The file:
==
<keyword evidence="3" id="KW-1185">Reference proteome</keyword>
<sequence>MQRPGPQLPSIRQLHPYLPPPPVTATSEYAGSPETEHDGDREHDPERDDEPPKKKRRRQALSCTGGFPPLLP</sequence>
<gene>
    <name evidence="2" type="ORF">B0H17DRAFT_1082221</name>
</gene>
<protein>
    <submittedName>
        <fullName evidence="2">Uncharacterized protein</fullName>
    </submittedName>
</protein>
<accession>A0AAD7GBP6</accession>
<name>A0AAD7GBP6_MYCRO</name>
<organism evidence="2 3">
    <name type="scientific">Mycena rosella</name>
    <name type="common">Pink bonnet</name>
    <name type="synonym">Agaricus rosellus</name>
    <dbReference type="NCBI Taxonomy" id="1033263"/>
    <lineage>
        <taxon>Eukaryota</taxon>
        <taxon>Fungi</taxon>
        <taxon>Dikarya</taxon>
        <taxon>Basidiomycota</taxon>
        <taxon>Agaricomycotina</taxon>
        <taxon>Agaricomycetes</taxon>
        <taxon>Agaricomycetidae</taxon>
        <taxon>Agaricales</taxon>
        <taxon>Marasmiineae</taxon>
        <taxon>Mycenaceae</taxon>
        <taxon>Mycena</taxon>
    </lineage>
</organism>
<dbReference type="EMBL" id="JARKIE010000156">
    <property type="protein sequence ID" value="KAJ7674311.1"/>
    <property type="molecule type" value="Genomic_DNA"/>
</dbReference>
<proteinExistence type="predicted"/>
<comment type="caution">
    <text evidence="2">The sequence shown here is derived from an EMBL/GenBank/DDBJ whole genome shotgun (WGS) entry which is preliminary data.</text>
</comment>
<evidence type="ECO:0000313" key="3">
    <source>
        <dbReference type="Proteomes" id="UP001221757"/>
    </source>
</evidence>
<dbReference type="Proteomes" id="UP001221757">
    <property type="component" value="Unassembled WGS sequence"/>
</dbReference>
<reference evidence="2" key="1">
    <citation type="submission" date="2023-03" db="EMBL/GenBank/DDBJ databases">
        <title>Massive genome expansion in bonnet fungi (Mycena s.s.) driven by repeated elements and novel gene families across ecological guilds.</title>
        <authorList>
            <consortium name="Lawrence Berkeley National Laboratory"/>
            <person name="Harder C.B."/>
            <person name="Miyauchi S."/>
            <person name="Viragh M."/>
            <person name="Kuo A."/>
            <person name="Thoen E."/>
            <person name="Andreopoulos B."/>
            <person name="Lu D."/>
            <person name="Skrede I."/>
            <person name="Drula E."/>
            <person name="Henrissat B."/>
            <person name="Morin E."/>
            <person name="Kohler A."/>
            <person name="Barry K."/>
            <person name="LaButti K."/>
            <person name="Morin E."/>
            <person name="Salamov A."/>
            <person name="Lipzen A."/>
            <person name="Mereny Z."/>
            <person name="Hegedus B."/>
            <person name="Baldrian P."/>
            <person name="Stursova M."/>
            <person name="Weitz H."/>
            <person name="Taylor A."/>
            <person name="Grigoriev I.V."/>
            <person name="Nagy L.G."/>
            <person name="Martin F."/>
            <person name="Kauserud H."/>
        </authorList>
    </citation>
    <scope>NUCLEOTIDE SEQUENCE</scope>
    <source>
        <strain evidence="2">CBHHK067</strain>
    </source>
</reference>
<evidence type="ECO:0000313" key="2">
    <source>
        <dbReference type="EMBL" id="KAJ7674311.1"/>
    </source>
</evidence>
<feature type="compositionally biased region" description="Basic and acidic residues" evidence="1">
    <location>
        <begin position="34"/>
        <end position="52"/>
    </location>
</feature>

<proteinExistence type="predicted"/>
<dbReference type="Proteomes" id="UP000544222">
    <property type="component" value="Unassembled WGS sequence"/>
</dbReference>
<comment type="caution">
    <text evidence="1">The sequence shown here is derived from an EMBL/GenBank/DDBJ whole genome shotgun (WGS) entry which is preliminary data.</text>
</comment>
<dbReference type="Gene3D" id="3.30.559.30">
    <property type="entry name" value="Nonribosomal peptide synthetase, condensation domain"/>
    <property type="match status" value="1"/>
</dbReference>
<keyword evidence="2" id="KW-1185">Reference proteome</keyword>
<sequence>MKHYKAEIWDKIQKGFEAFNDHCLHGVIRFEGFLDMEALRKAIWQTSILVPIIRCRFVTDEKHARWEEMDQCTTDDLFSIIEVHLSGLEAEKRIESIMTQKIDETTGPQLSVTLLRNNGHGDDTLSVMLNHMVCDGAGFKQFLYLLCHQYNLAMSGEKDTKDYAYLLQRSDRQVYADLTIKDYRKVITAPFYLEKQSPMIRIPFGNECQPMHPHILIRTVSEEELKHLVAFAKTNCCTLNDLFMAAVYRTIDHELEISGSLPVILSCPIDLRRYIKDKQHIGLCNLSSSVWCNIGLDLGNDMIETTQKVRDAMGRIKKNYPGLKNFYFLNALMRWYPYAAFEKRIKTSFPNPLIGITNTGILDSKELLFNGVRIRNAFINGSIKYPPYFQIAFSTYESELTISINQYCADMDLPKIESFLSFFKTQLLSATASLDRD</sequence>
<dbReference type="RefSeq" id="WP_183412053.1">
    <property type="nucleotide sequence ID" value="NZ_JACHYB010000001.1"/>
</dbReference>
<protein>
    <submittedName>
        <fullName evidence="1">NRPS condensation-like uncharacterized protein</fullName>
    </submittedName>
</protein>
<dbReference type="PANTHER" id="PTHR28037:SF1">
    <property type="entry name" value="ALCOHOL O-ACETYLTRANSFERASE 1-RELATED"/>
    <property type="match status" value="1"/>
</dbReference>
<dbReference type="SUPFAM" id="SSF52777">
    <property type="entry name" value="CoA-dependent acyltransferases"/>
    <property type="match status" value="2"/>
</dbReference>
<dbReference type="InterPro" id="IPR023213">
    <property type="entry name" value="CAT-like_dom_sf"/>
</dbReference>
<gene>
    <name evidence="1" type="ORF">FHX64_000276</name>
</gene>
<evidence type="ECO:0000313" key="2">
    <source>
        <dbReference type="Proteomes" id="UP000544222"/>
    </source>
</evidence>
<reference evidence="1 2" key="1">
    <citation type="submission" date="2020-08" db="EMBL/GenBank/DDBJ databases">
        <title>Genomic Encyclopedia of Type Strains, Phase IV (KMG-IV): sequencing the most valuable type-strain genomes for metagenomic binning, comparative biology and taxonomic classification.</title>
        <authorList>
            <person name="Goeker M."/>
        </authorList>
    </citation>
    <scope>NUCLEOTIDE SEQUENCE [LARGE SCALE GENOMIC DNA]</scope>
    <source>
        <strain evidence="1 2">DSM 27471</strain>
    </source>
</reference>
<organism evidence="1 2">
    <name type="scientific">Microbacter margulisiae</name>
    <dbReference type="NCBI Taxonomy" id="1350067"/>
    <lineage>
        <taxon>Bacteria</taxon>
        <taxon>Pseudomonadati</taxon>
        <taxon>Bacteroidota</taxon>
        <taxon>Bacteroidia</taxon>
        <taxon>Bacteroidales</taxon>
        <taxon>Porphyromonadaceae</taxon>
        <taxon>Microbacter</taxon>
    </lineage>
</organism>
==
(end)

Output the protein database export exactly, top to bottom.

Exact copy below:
<keyword evidence="3" id="KW-1185">Reference proteome</keyword>
<sequence>MQRPGPQLPSIRQLHPYLPPPPVTATSEYAGSPETEHDGDREHDPERDDEPPKKKRRRQALSCTGGFPPLLP</sequence>
<gene>
    <name evidence="2" type="ORF">B0H17DRAFT_1082221</name>
</gene>
<protein>
    <submittedName>
        <fullName evidence="2">Uncharacterized protein</fullName>
    </submittedName>
</protein>
<accession>A0AAD7GBP6</accession>
<name>A0AAD7GBP6_MYCRO</name>
<organism evidence="2 3">
    <name type="scientific">Mycena rosella</name>
    <name type="common">Pink bonnet</name>
    <name type="synonym">Agaricus rosellus</name>
    <dbReference type="NCBI Taxonomy" id="1033263"/>
    <lineage>
        <taxon>Eukaryota</taxon>
        <taxon>Fungi</taxon>
        <taxon>Dikarya</taxon>
        <taxon>Basidiomycota</taxon>
        <taxon>Agaricomycotina</taxon>
        <taxon>Agaricomycetes</taxon>
        <taxon>Agaricomycetidae</taxon>
        <taxon>Agaricales</taxon>
        <taxon>Marasmiineae</taxon>
        <taxon>Mycenaceae</taxon>
        <taxon>Mycena</taxon>
    </lineage>
</organism>
<dbReference type="EMBL" id="JARKIE010000156">
    <property type="protein sequence ID" value="KAJ7674311.1"/>
    <property type="molecule type" value="Genomic_DNA"/>
</dbReference>
<proteinExistence type="predicted"/>
<comment type="caution">
    <text evidence="2">The sequence shown here is derived from an EMBL/GenBank/DDBJ whole genome shotgun (WGS) entry which is preliminary data.</text>
</comment>
<evidence type="ECO:0000313" key="3">
    <source>
        <dbReference type="Proteomes" id="UP001221757"/>
    </source>
</evidence>
<dbReference type="Proteomes" id="UP001221757">
    <property type="component" value="Unassembled WGS sequence"/>
</dbReference>
<reference evidence="2" key="1">
    <citation type="submission" date="2023-03" db="EMBL/GenBank/DDBJ databases">
        <title>Massive genome expansion in bonnet fungi (Mycena s.s.) driven by repeated elements and novel gene families across ecological guilds.</title>
        <authorList>
            <consortium name="Lawrence Berkeley National Laboratory"/>
            <person name="Harder C.B."/>
            <person name="Miyauchi S."/>
            <person name="Viragh M."/>
            <person name="Kuo A."/>
            <person name="Thoen E."/>
            <person name="Andreopoulos B."/>
            <person name="Lu D."/>
            <person name="Skrede I."/>
            <person name="Drula E."/>
            <person name="Henrissat B."/>
            <person name="Morin E."/>
            <person name="Kohler A."/>
            <person name="Barry K."/>
            <person name="LaButti K."/>
            <person name="Morin E."/>
            <person name="Salamov A."/>
            <person name="Lipzen A."/>
            <person name="Mereny Z."/>
            <person name="Hegedus B."/>
            <person name="Baldrian P."/>
            <person name="Stursova M."/>
            <person name="Weitz H."/>
            <person name="Taylor A."/>
            <person name="Grigoriev I.V."/>
            <person name="Nagy L.G."/>
            <person name="Martin F."/>
            <person name="Kauserud H."/>
        </authorList>
    </citation>
    <scope>NUCLEOTIDE SEQUENCE</scope>
    <source>
        <strain evidence="2">CBHHK067</strain>
    </source>
</reference>
<evidence type="ECO:0000313" key="2">
    <source>
        <dbReference type="EMBL" id="KAJ7674311.1"/>
    </source>
</evidence>
<feature type="compositionally biased region" description="Basic and acidic residues" evidence="1">
    <location>
        <begin position="34"/>
        <end position="52"/>
    </location>
</feature>

<proteinExistence type="predicted"/>
<dbReference type="Proteomes" id="UP000544222">
    <property type="component" value="Unassembled WGS sequence"/>
</dbReference>
<comment type="caution">
    <text evidence="1">The sequence shown here is derived from an EMBL/GenBank/DDBJ whole genome shotgun (WGS) entry which is preliminary data.</text>
</comment>
<dbReference type="Gene3D" id="3.30.559.30">
    <property type="entry name" value="Nonribosomal peptide synthetase, condensation domain"/>
    <property type="match status" value="1"/>
</dbReference>
<keyword evidence="2" id="KW-1185">Reference proteome</keyword>
<sequence>MKHYKAEIWDKIQKGFEAFNDHCLHGVIRFEGFLDMEALRKAIWQTSILVPIIRCRFVTDEKHARWEEMDQCTTDDLFSIIEVHLSGLEAEKRIESIMTQKIDETTGPQLSVTLLRNNGHGDDTLSVMLNHMVCDGAGFKQFLYLLCHQYNLAMSGEKDTKDYAYLLQRSDRQVYADLTIKDYRKVITAPFYLEKQSPMIRIPFGNECQPMHPHILIRTVSEEELKHLVAFAKTNCCTLNDLFMAAVYRTIDHELEISGSLPVILSCPIDLRRYIKDKQHIGLCNLSSSVWCNIGLDLGNDMIETTQKVRDAMGRIKKNYPGLKNFYFLNALMRWYPYAAFEKRIKTSFPNPLIGITNTGILDSKELLFNGVRIRNAFINGSIKYPPYFQIAFSTYESELTISINQYCADMDLPKIESFLSFFKTQLLSATASLDRD</sequence>
<dbReference type="RefSeq" id="WP_183412053.1">
    <property type="nucleotide sequence ID" value="NZ_JACHYB010000001.1"/>
</dbReference>
<protein>
    <submittedName>
        <fullName evidence="1">NRPS condensation-like uncharacterized protein</fullName>
    </submittedName>
</protein>
<dbReference type="PANTHER" id="PTHR28037:SF1">
    <property type="entry name" value="ALCOHOL O-ACETYLTRANSFERASE 1-RELATED"/>
    <property type="match status" value="1"/>
</dbReference>
<dbReference type="SUPFAM" id="SSF52777">
    <property type="entry name" value="CoA-dependent acyltransferases"/>
    <property type="match status" value="2"/>
</dbReference>
<dbReference type="InterPro" id="IPR023213">
    <property type="entry name" value="CAT-like_dom_sf"/>
</dbReference>
<gene>
    <name evidence="1" type="ORF">FHX64_000276</name>
</gene>
<evidence type="ECO:0000313" key="2">
    <source>
        <dbReference type="Proteomes" id="UP000544222"/>
    </source>
</evidence>
<reference evidence="1 2" key="1">
    <citation type="submission" date="2020-08" db="EMBL/GenBank/DDBJ databases">
        <title>Genomic Encyclopedia of Type Strains, Phase IV (KMG-IV): sequencing the most valuable type-strain genomes for metagenomic binning, comparative biology and taxonomic classification.</title>
        <authorList>
            <person name="Goeker M."/>
        </authorList>
    </citation>
    <scope>NUCLEOTIDE SEQUENCE [LARGE SCALE GENOMIC DNA]</scope>
    <source>
        <strain evidence="1 2">DSM 27471</strain>
    </source>
</reference>
<organism evidence="1 2">
    <name type="scientific">Microbacter margulisiae</name>
    <dbReference type="NCBI Taxonomy" id="1350067"/>
    <lineage>
        <taxon>Bacteria</taxon>
        <taxon>Pseudomonadati</taxon>
        <taxon>Bacteroidota</taxon>
        <taxon>Bacteroidia</taxon>
        <taxon>Bacteroidales</taxon>
        <taxon>Porphyromonadaceae</taxon>
        <taxon>Microbacter</taxon>
    </lineage>
</organism>